The Stocker Foundation provided matching funds for a display case in the meadow and a fence and guide boxes for the trail. Healthy colonies of bobolinks and meadowlarks and small families of Savannah sparrows began to nest in the grassland meadow in increasing numbers each year. Endangered butterflies and bees also flourished, attracting neighborhood walkers from the retirement center on the northern boundary. Boxes were provided for cavity nesters allowing them to benefit from insects, seeds and other food in the meadow and providing plenty of space in which to fly. Tree swallows and bluebirds occupied those boxes. Recently, a large kestrel box has become the successful nesting site of another beautiful species in decline. Many other bird species nest and/or feed in the meadow and in the trees along the eastern boundary. Migrant birds also find respite and food before continuing their journey.
Students from Ruby Beil’s ecology classes aided Jack, Joe, Dick Lee, Wayne Shipman, and botanist Dorothy Hagerling in maintaining the trail, display case, and nesting boxes as the preserves developed. Recently, Penny and Fritz Brandau, Larry Wilson, and volunteers from the bluebird and kestrel conservation programs have assumed responsibility for the nesting boxes. Andy Lance has recruited ecology students to help with the meadow and trail.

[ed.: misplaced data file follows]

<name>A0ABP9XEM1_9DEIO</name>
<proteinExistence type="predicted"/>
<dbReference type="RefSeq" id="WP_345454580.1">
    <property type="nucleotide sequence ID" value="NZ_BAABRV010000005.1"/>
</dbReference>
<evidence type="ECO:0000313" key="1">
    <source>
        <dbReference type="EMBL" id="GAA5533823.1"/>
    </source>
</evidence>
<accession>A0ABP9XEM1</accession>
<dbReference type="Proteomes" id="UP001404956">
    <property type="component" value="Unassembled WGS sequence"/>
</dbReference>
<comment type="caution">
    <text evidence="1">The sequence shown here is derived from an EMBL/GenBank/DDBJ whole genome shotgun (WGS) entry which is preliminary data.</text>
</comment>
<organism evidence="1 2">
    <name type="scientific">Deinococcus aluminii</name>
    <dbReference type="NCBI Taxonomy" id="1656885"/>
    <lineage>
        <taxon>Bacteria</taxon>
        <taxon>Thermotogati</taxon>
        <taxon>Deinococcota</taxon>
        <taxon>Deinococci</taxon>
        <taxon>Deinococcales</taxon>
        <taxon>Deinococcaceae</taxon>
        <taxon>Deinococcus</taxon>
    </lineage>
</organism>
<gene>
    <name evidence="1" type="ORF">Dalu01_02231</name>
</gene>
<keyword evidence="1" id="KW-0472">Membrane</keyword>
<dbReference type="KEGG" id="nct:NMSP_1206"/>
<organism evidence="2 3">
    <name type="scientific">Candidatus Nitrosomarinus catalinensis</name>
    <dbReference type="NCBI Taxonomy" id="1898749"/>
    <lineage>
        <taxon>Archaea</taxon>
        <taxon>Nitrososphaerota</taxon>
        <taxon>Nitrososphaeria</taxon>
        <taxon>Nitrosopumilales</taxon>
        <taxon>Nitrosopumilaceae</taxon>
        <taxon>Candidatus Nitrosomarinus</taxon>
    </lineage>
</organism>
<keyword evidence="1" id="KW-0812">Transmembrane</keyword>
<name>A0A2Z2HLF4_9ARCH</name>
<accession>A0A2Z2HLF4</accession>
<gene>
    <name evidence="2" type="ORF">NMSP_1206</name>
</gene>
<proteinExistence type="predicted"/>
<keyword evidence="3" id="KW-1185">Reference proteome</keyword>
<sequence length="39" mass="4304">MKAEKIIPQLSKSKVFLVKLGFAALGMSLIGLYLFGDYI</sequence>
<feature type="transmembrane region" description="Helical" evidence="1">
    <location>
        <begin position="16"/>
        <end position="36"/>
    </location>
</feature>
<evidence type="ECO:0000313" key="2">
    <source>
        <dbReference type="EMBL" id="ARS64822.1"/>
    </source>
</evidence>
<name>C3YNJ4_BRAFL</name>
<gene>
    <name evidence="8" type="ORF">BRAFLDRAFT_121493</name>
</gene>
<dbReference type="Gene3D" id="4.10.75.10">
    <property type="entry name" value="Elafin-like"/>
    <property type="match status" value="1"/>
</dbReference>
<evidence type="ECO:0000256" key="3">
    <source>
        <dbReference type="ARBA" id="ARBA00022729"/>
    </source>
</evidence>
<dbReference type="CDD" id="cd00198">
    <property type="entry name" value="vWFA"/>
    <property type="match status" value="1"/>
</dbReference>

Unfortunately, an invasive species of shrubs began appearing a few years ago in areas that could not be mowed in the fall because of extremely wet weather. They gradually spread into nesting areas of meadowlarks and bobolinks and then throughout more and more of the meadow. Tim Gadomski of the college plant grounds staff identified them as gray dogwood, native but a serious problem, almost impossible to control or to eradicate when they begin spreading into areas where they are not wanted. Meadow nesting birds need grasses. Other birds and wildlife need a healthy source of food from a diversity of plants in a meadow. Representing the Black River Audubon Board, I met with college representatives to address the problem. Kate Pilacky, of the Oberlin Office of the Western Reserve Land Conservancy, helped with research and advice. Keith Moran, of the Cleveland Museum of Natural History identified contractors capable of permanent eradication treatment, not harmful to wildlife, and the reseeding of affected areas. A contractor was chosen; invaded areas have been treated, reseeded, and are beginning to recover. Kate and Andy have also been providing seeds and plants in recovery areas. As a result, meadowlarks returned to nest last year. Savannah sparrows were seen again. We hope that bobolinks will return this year, along with more signs of a renewed and thriving meadow.